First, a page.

STAFF REVIEW of Isonzo (Xbox One)


Friday, September 16, 2022.
by Adam Dileva

Isonzo Box art Developers Blackmill Games and publisher M2H may not have the largest of game releases out there, but they absolutely know what they excel at and their niche target audience. It’s clear their passion lies within the WWI era, as all of their previous releases took place here as well. Verdun (2015) and Tannenberg (2017) both take place during this time period but within different Theaters of War. The latest in their WWI Game Series is Isonzo, another historical setting from the first World War that took place amongst different backdrops within northern Italy.

While there’s no shortage of World War shooters, what makes this WWI Game Series stand out is its historical accuracy and much slower paced gameplay. Don’t go in expecting to be running-and-gunning. You have to keep in mind the weapon technology at the time, so combat warfare was drastically different than it is today.

Set on the Italian front, Isonzo focuses on a handful of some of the most iconic battles between Italy and the Austro-Hungarian forces. The Italian backdrop makes for some unique battlefields, especially within the Alps or fighting for historic landmarks like the Salcano Bridge, adding much more verticality to the combat as opposed to fighting through a ruined town.

Let’s be clear, Isonzo is meant as an online multiplayer shooter. Yes you can play offline against bots, but there’s no single player campaign of any sorts, so as long as you’re intending to play online, hopefully with some friends, then Isonzo is worth looking at. These games are enjoyed by fans that want a more accurate representation of how warfare was during this time. Historically accurate and authentic, Isonzo will have you battling in numerous offensives within the Southern Front of the War. While all twelve Battles of the Isonzo aren’t included here, they are each varied and unique in its backdrop.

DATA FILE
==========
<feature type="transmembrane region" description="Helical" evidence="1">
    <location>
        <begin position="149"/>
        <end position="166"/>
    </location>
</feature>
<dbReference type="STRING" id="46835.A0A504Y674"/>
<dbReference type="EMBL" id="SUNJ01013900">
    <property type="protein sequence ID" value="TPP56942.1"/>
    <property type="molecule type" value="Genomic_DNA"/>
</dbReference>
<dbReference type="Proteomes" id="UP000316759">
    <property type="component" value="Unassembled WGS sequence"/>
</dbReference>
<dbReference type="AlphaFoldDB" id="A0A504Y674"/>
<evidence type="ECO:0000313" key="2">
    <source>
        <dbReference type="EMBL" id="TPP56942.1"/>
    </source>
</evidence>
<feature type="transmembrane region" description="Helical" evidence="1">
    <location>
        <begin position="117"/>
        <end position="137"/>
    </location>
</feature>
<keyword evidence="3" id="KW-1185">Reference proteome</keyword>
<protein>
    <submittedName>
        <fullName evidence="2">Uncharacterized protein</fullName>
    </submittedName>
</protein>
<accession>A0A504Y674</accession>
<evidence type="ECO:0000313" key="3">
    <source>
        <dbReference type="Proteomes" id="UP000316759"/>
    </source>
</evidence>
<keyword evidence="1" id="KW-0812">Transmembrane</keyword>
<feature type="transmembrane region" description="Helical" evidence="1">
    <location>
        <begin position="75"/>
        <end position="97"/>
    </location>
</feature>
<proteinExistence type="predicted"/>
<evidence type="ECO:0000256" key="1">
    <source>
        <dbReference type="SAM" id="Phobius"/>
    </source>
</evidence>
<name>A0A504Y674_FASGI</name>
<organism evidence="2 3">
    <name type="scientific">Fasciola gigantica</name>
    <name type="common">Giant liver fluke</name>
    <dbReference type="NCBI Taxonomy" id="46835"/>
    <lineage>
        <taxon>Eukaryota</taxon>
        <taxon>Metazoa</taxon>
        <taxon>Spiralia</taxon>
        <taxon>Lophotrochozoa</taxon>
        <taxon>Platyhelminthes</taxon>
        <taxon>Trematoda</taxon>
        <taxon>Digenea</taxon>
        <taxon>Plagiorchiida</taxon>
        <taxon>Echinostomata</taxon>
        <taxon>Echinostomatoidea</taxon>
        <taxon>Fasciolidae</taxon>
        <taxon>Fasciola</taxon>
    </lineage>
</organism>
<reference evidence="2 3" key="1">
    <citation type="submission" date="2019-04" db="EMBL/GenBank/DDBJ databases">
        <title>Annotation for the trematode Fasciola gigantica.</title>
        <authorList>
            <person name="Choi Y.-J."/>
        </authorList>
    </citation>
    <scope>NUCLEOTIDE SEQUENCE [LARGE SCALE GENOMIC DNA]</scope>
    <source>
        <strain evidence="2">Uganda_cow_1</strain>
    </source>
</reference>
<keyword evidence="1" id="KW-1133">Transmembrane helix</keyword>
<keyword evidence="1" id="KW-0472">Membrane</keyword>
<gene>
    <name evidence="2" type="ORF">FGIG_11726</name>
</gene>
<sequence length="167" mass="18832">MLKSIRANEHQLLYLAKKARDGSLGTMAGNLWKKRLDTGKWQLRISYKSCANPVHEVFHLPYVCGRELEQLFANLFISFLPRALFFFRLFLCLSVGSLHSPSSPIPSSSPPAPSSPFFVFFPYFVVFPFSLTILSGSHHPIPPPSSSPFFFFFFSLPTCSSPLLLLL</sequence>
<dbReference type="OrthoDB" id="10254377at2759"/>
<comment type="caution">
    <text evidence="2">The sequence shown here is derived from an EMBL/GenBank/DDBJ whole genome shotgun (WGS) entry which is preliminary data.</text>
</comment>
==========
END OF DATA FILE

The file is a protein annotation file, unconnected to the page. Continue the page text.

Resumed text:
Isonzo doesn’t try and make things confusing by adding a bunch of different modes that may or may not be used, instead focusing on its core, and only, Offensive game mode. Somewhat of a different take on Battlefield’s Conquest, Offensive has an attacking and defending team working on two objectives simultaneously. Objective ‘A’ is where you need to capture a point, where objective ‘B’ is a point where the attackers are trying to set an explosive to destroy the point. If the attackers capture both objective ‘A’ and ‘B’, then the front of the war gets pushed forwards and opens a new portion of the battlefield further behind enemy lines.

Every map is unique, but each push with their own objective points are also all interesting as well, as you need to constantly be working on your attacking or defensive portions. Depending on the map and the section you’re currently fighting in, you might be battling in trenches, bunkers, forests, towns, open fields or even cliffs. Each section and backdrop can dramatically change battles and strategies when playing, as certain portions might be cutoff by barb wire or other barriers.

While there’s only a handful of maps currently included, I will say, these maps are massive. While you only battle in a small sector at a time based on the objectives that have or haven’t been captured and destroyed yet, starting at the beginning of a match until the very last section and you’ll start to understand how large these battlefields really can be.

While the battlefields and landscape is obviously historically accurate, so is the weaponry, air attacks and artillery, outfits, music and even mustaches as well. Cut paths through barb wire, spot enemies with your binoculars, place sandbags or periscopes, drop sniper shields, use multiple paths or tunnels to flank your enemy or storm head on, there’s plenty of different strategies to employ when you face off against other players online.


Isonzo offers six different classes for you to choose from based on historical roles. While you’ll only have access to the starting weapon and equipment, as you level up each class you’ll then unlock more weaponry and gear to further customize your soldier. Each class has its own strengths and specific role in combat, and having a healthy mix of each type will surely help your side succeed in the War.